A Taste for Violence

August 2008

Saul Williams again, talking about his vegan diet:

Some might argue that artists are a race or species apart from the common person. Yet we all identify with the teachings of Gandhi, the genius of Einstein, the art of Leonardo Da Vinci, Picasso, Rembrandt and the talent and compassion of living artists like Alice Walker, Will Smith, The Mars Volta, Dead Prez, Prince and countless others. Some of us choose to emulate their styles, their fashion, their career choices, but why not their diets? If our brightest most celebrated stars all have this one thing in common why are we so slow in connecting the dots for ourselves? Perhaps the biggest issue at hand is not what our cars run on, but essentially what do we run on? The fact is that factory farms are the number one users of crude oil, not cars. That's basically what it takes to kill approximately one million chickens per hour (just in the US). More than half of our water supply goes to feed animals being fattened for slaughter. The methane gases that contribute to global warming are produced majorly by cow farts in factory farms, not to mention the amount of fossil fuels needed to create just one pound of beef.

Yep. You doing the math? Basically if we shifted our compassion towards animals, the domino effect would heal the planet. We'd no longer be cutting down rain forests to create more space for cows to graze, we'd stop depleting the ocean of the necessary (keyword: necessary) food chains that our eco system depends on, diseases including many cancers, heart disease, obesity, and others which find their root in the food/toxins we ingest would slowly disappear as would our taste for violence.

(See also Wikipedia's list of notable people who are vegans or vegetarians. It's pretty huge.)

Jody commented:

I can't believe Steve Pavlina didn't make the wikipedia notable vegan list. Who leaves "one of the most intensely growth-oriented individuals you'll ever know" off their list?!

"Basically if we shifted our compassion towards animals, the domino effect would heal the planet." I'd find it hard to look a Sudanese refugee in the eye and tell them to give up cow's milk so that the world could be healed...

Matt commented:

On the domino effect:

Everyday, our species participates in the mass genocide of other species without care or concern or even questioning whether the violence that we ingest and condone plays any role in our apathetic support of the war machine we have become. How is it that we as human beings can represent both the highest and most developed and lowest and least concerned forms of intelligence of any living species? Are we simply glued to age-old barbaric traditions that cloud our senses and render us inhumane in our dependence on comfort foods and practices?

His point being, maybe the problems in Sudan (and elsewhere where humans are mistreated) are related to – or spring from – the way we mistreat animals every single day. If everyone stopped killing animals for food, what would happen to our (collective) willingness to kill humans?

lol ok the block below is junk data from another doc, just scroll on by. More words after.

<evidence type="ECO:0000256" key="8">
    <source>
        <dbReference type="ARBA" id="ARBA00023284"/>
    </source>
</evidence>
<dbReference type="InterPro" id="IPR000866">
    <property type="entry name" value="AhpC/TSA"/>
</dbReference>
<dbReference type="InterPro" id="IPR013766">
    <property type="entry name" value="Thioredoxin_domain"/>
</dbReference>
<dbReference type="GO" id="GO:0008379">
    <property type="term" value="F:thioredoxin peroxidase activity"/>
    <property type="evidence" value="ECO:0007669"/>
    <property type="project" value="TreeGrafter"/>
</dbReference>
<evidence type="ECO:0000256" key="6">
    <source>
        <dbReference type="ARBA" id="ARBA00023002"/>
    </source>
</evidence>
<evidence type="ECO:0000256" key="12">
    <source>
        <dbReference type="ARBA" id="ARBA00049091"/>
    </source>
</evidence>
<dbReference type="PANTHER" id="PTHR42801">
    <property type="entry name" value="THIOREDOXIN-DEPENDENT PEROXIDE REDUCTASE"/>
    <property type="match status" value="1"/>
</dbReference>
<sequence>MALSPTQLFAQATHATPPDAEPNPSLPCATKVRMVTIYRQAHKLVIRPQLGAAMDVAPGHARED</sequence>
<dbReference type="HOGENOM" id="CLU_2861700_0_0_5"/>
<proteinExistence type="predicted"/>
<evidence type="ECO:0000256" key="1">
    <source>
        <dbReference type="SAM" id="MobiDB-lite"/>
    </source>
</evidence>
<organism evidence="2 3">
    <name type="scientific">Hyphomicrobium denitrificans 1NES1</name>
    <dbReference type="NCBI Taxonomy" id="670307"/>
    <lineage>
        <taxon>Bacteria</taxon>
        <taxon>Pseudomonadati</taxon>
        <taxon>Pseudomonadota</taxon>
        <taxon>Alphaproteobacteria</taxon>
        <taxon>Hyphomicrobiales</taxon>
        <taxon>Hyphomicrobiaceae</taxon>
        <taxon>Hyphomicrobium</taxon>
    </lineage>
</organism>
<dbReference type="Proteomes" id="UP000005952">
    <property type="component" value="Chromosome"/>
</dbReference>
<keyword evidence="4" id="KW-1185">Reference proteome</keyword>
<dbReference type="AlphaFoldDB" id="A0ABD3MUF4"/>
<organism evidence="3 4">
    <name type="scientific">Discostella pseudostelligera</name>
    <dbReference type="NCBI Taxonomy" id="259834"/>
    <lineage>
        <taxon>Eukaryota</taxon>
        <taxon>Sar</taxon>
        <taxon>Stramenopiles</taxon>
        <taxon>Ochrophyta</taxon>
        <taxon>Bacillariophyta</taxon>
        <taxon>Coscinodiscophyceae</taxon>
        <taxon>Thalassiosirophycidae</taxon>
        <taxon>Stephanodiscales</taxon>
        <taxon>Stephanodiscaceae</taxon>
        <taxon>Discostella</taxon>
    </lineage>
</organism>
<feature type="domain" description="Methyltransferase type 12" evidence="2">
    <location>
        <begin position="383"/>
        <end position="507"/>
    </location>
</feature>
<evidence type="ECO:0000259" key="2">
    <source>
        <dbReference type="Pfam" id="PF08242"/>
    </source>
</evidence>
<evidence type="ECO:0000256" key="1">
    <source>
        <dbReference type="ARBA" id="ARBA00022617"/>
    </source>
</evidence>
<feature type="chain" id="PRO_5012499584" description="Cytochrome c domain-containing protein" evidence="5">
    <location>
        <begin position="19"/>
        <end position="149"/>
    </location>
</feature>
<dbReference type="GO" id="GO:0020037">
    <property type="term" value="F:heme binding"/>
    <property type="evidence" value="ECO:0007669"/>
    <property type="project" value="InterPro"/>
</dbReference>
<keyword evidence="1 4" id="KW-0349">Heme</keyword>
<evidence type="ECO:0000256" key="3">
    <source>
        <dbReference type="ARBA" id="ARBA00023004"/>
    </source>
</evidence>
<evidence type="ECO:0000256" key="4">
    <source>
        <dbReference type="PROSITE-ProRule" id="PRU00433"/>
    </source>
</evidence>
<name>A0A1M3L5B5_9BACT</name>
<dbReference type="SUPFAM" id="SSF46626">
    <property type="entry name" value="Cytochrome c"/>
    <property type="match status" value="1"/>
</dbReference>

Jody commented:

I do agree with that. I think how we treat what's around us (friends, strangers, animals and buildings) says a lot about us, and overall I think respect and reverence breed respect and reverence.

I guess I am just cautious of being an arrogant asshole chewing on my imported organic cashews, wanting people in desperate need of nutrition to stop killing animals because they might be breeding violence. Ultimately, yes, it would be awesome. But I think the first step is probably not advocating of global veganism. Maybe MY respect for life should get me doing things to reduce violence as the first step?

I'm not too sure. I think this is a really good topic Matt.

KT commented:

Hm, there's something not right in there. While I agree with many of his ideas, he's clearly an artist and not a philosopher :) Some of his arguments are very emotive, which means all you have to do to flip them around is question the appropriateness of the emotions they arouse.

'Barbaric' is a strange word to use. I mean, are any of the methods we have of killing our food more grotesque and painful than rounding them up in packs, chasing them till they're exhausted, leaping for their necks and ripping them apart with our bare teeth while they're still alive? But we don't call lions barbaric. The really troubling thing about our practices is surely their scale. And that has to do with how many of us there are, and our beliefs that we and our loved ones have a right to be spared from suffering and death, whatever it takes - rather than what it is in particular that we kill to eat (plants or animals).

Maybe (in response to your rhetorical question above) we're heading into a time when the death of humans will no longer be seen as the ultimate evil. Maybe pragmatic considerations will force us to reassess that doctrine, and revise our interpretation of the hippocratic oath, etc.

I don't know - there's a lot in this subject, and I can't quite get my head around it. Or maybe I don't want to, because I know it's not going to come out very comfortable. I think largely it's back to the question of whether humans are/should be gods or beasts.